Bony surge puts Swans in good spot

Posted by Max Hicks

Michael Steele/Getty ImagesWilfried Bony's two goals scored versus Manchester City is a good sign for Swansea fans.

Ninety minutes of rain-sodden football had already been played. The game had moved into the first of four minutes of time added on, with the scoreboard showing Swansea City 1, Manchester City 3. And Wilfried Bony, enjoying a rare full match, rewarded Michael Laudrup for the extra time given to him by ripping a 25-yarder into the far corner of the net. Bony's second strike of the game added some deserved respectability to Saturday's eventual 3-2 scoreline -- Swansea were brilliant -- and suggested that Bony is certainly ready for the Premier League.

- Report: Swansea 2-3 Manchester City

Swans fans had seen the first solid proof that Bony would be 12 million pounds invested rather than wasted when he scored a brace in the 3-3 draw versus Stoke. Just when it seemed as though the striker was about to settle in and go on a run, he picked up an injury two games later, missed three more games, and has been slowly regaining match fitness on the job ever since.

Bony's second goal against Man City might, on paper, seem little more than a late consolation goal in a losing game. In reality, it was the icing on the cake of a man-of-the-match performance for the striker, who came close with three other well-struck shots throughout the game. There is a small argument to be made for offside on Bony's first (by a shoelace if at all), but all in all, the striker's physicality, intelligent positioning and willingness to drop deeper to get involved in the game (and rake off those tasty long shots in the process) demonstrate a complete skill-set -- exactly what is required of a lone striker.

In his Stoke performance, Bony made smaller men out of Stoke's notoriously imposing backline, and the Man City defence are hardly lightweight, either -- Vincent Kompany is arguably the Premier League's best centre back, and Bony's second was scored from range at a time when Javi Garcia had been brought on to shield the Citizens' back four.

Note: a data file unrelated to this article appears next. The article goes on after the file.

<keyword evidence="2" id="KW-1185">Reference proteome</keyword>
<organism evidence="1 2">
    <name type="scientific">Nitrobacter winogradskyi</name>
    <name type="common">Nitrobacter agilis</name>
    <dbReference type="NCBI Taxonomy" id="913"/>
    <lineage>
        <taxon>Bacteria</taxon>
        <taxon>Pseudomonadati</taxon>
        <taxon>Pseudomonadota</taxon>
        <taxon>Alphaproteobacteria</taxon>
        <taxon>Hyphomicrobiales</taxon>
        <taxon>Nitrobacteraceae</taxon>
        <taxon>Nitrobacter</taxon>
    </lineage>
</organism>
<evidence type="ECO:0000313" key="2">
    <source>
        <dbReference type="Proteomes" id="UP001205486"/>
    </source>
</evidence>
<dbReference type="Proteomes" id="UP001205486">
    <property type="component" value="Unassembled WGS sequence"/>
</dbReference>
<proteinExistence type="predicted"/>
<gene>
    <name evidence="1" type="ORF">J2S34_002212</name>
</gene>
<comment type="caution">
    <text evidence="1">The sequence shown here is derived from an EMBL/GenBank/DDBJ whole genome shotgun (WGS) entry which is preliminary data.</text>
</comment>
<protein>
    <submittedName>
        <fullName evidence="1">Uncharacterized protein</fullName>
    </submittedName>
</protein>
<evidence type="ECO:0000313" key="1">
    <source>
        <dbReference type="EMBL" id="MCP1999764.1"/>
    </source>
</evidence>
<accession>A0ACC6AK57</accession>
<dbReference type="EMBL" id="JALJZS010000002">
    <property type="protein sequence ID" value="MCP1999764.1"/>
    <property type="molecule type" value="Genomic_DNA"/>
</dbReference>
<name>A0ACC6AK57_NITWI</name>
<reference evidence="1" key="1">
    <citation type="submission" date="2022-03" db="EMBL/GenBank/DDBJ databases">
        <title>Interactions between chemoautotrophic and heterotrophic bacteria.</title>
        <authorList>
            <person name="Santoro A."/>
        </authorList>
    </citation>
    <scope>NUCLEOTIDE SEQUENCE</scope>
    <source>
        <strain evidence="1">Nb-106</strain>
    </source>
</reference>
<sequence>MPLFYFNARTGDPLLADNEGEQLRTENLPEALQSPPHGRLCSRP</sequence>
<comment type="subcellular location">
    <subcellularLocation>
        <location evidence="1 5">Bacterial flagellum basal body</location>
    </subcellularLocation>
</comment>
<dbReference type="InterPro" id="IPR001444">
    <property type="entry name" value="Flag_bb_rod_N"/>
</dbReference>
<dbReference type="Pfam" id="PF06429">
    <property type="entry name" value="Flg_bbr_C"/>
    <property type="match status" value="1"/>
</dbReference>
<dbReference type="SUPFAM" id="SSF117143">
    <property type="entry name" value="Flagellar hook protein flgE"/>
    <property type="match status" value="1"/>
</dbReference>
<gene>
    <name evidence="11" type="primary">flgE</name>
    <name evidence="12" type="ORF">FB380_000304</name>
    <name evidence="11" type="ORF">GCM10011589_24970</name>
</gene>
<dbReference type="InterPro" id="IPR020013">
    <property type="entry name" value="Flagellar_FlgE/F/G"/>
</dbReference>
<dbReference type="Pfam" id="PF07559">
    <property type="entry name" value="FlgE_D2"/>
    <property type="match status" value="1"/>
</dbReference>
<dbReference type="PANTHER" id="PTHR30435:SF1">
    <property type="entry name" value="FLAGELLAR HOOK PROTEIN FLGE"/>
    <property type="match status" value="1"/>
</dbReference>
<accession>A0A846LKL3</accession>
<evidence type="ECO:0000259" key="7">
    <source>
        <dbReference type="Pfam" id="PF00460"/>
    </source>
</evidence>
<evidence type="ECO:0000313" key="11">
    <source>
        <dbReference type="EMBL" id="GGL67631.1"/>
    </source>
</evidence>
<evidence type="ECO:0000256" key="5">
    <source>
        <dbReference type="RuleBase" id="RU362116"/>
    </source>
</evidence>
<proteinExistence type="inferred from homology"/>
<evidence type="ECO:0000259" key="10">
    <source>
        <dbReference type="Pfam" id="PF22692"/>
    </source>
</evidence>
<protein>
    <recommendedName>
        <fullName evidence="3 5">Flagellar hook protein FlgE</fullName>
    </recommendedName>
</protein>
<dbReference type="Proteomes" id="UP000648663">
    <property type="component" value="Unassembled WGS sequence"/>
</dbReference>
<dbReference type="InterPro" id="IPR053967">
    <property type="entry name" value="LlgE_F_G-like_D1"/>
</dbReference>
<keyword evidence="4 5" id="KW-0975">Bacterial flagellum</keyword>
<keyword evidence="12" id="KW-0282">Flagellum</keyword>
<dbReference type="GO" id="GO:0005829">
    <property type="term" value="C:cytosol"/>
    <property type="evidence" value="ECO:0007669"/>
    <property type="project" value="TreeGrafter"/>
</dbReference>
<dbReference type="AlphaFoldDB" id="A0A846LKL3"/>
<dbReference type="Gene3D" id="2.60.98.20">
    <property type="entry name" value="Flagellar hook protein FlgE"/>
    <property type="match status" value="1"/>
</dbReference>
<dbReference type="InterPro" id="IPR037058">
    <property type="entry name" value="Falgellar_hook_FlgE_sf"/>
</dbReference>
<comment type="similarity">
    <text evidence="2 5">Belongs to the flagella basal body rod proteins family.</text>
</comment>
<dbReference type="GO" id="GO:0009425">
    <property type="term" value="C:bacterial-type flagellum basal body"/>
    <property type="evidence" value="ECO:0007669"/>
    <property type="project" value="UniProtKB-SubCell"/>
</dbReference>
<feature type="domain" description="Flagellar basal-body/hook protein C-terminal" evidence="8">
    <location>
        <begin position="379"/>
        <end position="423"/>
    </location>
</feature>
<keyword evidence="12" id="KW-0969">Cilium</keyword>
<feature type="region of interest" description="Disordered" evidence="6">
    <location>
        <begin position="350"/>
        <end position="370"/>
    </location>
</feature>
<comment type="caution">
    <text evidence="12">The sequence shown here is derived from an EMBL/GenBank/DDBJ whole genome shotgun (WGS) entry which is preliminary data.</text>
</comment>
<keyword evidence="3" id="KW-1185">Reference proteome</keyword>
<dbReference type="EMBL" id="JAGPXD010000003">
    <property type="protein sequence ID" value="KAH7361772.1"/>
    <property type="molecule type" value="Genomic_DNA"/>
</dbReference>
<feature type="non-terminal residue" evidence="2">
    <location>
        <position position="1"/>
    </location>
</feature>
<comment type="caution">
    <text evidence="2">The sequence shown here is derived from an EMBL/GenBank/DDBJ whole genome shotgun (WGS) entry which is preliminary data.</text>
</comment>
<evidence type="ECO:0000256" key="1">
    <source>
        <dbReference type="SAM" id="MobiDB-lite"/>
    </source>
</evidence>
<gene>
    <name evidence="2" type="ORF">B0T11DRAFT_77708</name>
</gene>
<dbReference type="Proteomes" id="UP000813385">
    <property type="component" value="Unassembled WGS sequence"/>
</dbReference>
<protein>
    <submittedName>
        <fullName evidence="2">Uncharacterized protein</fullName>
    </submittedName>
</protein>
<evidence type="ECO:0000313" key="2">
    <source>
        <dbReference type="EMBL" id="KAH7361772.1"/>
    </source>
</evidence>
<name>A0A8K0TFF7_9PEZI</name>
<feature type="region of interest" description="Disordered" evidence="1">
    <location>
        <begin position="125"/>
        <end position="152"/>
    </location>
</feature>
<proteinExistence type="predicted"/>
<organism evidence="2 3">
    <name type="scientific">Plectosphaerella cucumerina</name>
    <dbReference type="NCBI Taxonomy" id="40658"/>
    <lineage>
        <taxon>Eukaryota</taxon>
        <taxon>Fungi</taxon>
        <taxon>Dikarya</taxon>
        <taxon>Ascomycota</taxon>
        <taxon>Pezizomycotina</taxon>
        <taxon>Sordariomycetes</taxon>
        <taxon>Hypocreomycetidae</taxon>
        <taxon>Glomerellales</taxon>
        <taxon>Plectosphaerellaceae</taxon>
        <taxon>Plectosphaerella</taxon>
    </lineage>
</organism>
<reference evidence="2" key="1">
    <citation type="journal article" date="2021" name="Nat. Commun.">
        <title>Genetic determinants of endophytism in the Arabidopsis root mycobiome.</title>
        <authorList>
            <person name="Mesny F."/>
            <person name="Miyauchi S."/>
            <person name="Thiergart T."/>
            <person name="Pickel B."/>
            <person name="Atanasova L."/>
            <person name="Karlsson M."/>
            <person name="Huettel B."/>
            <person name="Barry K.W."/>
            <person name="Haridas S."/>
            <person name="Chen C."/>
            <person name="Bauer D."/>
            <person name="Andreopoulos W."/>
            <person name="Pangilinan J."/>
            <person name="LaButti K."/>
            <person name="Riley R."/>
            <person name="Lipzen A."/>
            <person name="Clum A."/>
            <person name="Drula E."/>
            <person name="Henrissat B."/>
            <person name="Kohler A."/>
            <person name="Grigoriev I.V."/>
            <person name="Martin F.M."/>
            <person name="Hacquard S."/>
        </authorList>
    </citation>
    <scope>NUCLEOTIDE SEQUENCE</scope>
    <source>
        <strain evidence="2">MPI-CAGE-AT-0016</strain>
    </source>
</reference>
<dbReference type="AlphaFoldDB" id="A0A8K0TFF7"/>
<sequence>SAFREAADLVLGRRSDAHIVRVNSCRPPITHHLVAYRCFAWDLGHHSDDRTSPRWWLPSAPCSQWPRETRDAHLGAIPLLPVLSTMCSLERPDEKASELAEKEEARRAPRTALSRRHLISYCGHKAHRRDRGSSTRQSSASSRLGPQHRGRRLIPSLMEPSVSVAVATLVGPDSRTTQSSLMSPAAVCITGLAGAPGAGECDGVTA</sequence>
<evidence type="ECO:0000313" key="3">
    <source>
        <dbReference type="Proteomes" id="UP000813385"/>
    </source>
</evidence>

In running with the best, and beating them, Bony ought to have silenced his doubters. In the run up to the opening of the January transfer window, much was said and written in evaluation of the summer's biggest signings. Although Bony's name rightfully didn't crop up in any "worst buys" features (that I saw, at least), it might have been fair to say the jury was still out, for some at least. Twelve million pounds buys a lot of expectation, if nothing else.

In league play alone, Bony has now scored six times in just nine starts. Adding in seven substitute appearances, Bony has played 901 minutes of league football, and a lot of those minutes have been played without full fitness, or were late cameo appearances. Regardless, Bony is averaging 0.59 goals-per-game. For perspective, a 0.33 rate is a reasonable expectation for a striker at any level (it's the rate Danny Graham achieved in the Swans' first Premier League season), while 0.50 -- or a goal every other game -- would be considered world class.

Fatigue throughout the Swans' squad in general might have been the biggest factor in Saturday's loss (that and two fortuitous deflections on Man City's second and third goals). The fact that Aleksander Kolarov was allowed to run the length of the pitch to score underlined Swansea's collective lack of second half legs, but Bony still had intent, presence of mind and concentration sufficient to find a late goal. He is capable of posing a threat for an entire match.

After Swansea's exhausted players have had a chance to rest and match Bony's fitness (an unexpected benefit of the injury lay off, perhaps), he'll have an engine room running behind him at full bore. The Swans might have a difficult January, and as far as the standings go, things might get a little worse before they get better, but with one or two new additions in this window, a rested squad and Bony living up to his price tag, the Swans are in great shape going forward.


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